BERNARD MOYLAN. Homily on Israel Folau

I intended to speak today about the hyperbolic language Jesus used in order to get a point across. The point in today’s gospel is that life is more than rigid responsibilities and that our following him should be unencumbered. He is also reported as saying that “if your eye offend you, pluck it out; if your hand offend you, cut if off.” We are not meant to take these statements literally. [more]

A 2nd century theologian, Origen, with more fervour than prudence, was led by a literal interpretation of the text in Matthew’s gospel about making ourselves eunuchs for the sake of the kingdom, to an act of self-mutilation. Literalism or fundamentalism is very dangerous.

But even fundamentalists are selective. Few would take literally Matthew’s injunction to turn the other cheek or also give one’s cloak to the poor when asked for a tunic (Matt 5: 38-42) Fundamentalists do not recognise literary forms. Thus, for fundamentalists, in the Book of Genesis, we have six actual days of creation, Jonah was really in the belly for three days and three nights and so on. To the fundamentalist, the biblical author is simply a scribe taking down a kind of divine dictation. The human struggles of the author or his lack of scientific knowledge due to the era in which he wrote, are simply ignored. The appeal of fundamentalism is that it is easy; simplicity of belief in an often complex world is non-threatening. Fundamentalism is particularly strong in some forms of Protestantism. You might now guess where I am heading. I have an interest but no academic qualifications in biblical scholarship and the following views are my own.

The Israel Folau affair is presently the subject of much discussion. Is he representing the only orthodox Christian point of view as many claim? To recapitulate what you might already know, Israel, a man of Polynesian background and of some means, a superb rugby player, belongs to a church called the Church of the Truth of Jesus Christ consisting of some 19 members. It is probably one-off of a conglomeration of Pentecostal churches and part of the Assemblies of God. I mention Israel’s wealth because it is germane to the discussion. He has made many millions across several football codes, allegedly owns a property portfolio of seven million dollars and is said to have recently sold his $500,000 Lamborghini. What started this furore was his paraphrasing St Paul about the kinds of people who would never enter the Kingdom of God or, as he says, hell awaits them unless they repent. But the same St Paul also wrote in 1 Timothy: 9. “People who long to be rich are a prey to temptation; they get trapped into all kinds of foolish and dangerous ambitions which eventually plunge them into ruin and destruction. The love of money is the root of all evil.”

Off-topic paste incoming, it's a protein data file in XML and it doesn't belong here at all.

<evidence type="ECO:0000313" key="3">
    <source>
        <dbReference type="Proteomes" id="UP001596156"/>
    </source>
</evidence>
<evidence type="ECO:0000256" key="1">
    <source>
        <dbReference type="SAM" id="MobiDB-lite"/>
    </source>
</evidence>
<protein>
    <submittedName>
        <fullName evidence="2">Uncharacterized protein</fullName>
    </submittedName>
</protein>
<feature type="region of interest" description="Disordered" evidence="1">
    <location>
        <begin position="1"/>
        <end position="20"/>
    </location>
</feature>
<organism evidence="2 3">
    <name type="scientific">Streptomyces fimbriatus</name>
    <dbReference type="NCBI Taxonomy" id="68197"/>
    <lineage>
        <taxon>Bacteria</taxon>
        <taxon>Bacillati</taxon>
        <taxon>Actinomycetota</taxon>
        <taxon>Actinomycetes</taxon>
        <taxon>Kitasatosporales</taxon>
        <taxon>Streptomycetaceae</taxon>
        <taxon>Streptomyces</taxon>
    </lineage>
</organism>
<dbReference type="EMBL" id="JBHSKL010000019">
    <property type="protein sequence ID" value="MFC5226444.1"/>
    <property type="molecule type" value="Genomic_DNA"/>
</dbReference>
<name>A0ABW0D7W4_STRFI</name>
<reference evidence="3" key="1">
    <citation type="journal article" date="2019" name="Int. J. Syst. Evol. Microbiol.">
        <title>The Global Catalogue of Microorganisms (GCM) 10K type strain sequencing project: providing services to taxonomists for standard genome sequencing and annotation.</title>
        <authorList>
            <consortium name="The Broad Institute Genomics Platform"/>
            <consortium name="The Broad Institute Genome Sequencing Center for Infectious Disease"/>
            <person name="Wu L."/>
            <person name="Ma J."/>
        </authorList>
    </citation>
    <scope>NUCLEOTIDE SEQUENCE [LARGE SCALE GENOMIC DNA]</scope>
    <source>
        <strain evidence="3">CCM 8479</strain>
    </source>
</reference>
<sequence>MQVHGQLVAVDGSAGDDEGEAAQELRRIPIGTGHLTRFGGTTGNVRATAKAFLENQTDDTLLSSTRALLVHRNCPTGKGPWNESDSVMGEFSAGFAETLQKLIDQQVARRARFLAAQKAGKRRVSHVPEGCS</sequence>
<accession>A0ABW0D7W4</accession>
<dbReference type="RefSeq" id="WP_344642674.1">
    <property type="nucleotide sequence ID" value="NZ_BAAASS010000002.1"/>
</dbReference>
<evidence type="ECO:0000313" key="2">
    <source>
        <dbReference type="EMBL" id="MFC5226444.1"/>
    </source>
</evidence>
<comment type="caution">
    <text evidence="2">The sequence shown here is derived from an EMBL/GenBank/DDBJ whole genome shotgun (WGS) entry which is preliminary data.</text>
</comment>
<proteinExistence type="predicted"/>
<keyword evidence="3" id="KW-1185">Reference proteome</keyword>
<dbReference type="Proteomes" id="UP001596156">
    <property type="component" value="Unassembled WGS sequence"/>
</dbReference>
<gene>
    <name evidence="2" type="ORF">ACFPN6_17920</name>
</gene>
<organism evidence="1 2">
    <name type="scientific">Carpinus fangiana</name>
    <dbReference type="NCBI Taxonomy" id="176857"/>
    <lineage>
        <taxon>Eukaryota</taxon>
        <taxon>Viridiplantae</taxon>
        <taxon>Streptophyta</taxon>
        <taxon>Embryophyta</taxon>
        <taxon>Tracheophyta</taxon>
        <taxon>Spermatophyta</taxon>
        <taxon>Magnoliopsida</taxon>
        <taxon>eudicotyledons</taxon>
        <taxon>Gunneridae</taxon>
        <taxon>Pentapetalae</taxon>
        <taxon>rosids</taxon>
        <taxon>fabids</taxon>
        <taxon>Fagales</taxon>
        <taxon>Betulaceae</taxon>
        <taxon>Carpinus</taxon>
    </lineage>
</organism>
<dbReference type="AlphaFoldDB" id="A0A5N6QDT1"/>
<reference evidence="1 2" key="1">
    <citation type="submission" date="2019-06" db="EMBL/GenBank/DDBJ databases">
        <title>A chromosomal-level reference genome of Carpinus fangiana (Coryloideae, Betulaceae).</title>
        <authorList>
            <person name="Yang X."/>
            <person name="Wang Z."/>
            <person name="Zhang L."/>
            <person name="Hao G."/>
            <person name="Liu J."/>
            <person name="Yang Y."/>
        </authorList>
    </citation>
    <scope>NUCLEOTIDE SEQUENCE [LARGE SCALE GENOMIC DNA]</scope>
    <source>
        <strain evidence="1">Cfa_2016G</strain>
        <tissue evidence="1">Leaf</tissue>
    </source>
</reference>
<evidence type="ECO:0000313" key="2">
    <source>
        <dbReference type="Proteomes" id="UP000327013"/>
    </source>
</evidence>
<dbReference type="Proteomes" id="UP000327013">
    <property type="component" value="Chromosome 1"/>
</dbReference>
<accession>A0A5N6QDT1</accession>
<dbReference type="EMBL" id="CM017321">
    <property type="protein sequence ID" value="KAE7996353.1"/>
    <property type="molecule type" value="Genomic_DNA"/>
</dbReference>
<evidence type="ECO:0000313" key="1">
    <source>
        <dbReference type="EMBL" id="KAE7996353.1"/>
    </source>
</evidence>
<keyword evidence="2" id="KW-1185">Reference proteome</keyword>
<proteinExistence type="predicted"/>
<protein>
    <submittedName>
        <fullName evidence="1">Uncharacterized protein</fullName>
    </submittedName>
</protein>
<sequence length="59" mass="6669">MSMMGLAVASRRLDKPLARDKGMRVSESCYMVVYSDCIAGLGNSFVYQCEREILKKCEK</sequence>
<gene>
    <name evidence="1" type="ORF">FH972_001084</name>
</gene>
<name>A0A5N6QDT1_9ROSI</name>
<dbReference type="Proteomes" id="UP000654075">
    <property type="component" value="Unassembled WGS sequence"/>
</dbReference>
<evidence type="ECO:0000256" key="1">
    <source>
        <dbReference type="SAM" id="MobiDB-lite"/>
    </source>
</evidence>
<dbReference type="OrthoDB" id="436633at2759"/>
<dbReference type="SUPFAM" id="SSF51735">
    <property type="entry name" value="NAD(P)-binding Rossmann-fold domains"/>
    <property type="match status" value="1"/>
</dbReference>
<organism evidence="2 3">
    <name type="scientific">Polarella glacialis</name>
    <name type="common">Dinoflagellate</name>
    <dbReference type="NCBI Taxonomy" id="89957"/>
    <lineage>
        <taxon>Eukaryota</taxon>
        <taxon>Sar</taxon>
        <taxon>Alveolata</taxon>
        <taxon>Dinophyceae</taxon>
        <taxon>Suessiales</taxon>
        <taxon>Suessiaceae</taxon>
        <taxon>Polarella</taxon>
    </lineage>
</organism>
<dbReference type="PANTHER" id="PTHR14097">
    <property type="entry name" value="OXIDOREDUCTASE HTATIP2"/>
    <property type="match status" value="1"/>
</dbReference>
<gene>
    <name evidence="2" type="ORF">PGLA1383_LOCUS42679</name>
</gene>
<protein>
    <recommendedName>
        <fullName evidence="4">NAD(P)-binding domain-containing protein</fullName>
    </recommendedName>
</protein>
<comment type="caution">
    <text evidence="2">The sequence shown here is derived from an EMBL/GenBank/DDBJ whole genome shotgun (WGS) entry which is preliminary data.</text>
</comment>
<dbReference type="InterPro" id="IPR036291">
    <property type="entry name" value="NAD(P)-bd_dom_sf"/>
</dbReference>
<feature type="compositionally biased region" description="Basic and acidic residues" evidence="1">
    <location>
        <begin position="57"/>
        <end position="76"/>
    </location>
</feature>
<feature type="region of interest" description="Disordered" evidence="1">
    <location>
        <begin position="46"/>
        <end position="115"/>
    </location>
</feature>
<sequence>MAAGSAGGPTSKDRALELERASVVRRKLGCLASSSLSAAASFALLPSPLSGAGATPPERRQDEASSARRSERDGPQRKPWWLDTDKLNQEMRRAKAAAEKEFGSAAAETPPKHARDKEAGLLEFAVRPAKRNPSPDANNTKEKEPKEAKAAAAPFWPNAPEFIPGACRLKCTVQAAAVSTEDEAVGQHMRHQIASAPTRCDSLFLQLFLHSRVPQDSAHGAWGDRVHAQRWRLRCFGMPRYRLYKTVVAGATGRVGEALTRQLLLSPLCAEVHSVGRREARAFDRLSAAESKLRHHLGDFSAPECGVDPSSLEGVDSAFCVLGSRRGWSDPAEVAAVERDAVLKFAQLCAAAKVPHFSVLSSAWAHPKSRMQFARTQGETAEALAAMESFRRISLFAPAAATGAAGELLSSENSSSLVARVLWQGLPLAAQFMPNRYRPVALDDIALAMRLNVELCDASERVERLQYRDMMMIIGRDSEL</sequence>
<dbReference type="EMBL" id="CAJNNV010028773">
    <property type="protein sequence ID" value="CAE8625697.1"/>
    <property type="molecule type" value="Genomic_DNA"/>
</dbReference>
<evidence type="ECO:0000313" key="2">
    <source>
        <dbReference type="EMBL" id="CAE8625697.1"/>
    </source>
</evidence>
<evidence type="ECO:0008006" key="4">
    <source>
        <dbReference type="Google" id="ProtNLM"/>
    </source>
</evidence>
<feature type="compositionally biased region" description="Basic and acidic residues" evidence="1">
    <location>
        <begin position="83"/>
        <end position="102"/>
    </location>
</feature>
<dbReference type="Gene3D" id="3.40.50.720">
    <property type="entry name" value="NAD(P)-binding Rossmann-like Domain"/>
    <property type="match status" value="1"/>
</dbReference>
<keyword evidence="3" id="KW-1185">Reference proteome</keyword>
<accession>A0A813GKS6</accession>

Israel published an earlier statement on social media about certain categories of people who are to be consigned to hell unless they repent – fornicators, atheists, liars drunks, thieves, adulterers and so on – a fairly comprehensive list from which few escape. But the category which has aroused the most controversy was that of homosexuals. No doubt, conscious of the reaction of some sponsors, Rugby Australia included in his new contract that he must not repeat such condemnatory language on social media. He did not comply, breached his contract which was then reluctantly terminated. He now claims that his freedom of speech is being curtailed and his freedom to express his religious beliefs suppressed. Some here tonight might agree. He has sued Rugby Australia for ten million dollars, a solution was not able to be reached at the Fair Works Commission and the matter will now be adjudicated in the courts.

Folau is being backed by certain people such as Alan Jones, Mark Latham, Peta Credlin, Eric Abetz, and latterly, the Australian Christian Lobby. His opponents, one notable spokesperson being writer, former wallaby and sports journalist, Peter Fitzsimons, assert that such attitudes expressed so publicly and with such intensity could alarm, harm and even lead to the suicide of those young people, still struggling with their sexuality. Being a sports star of such eminence, there is no doubt that Folau cannot be indifferent to the impact he has among his youthful followers.

But from precisely where does all this emanate?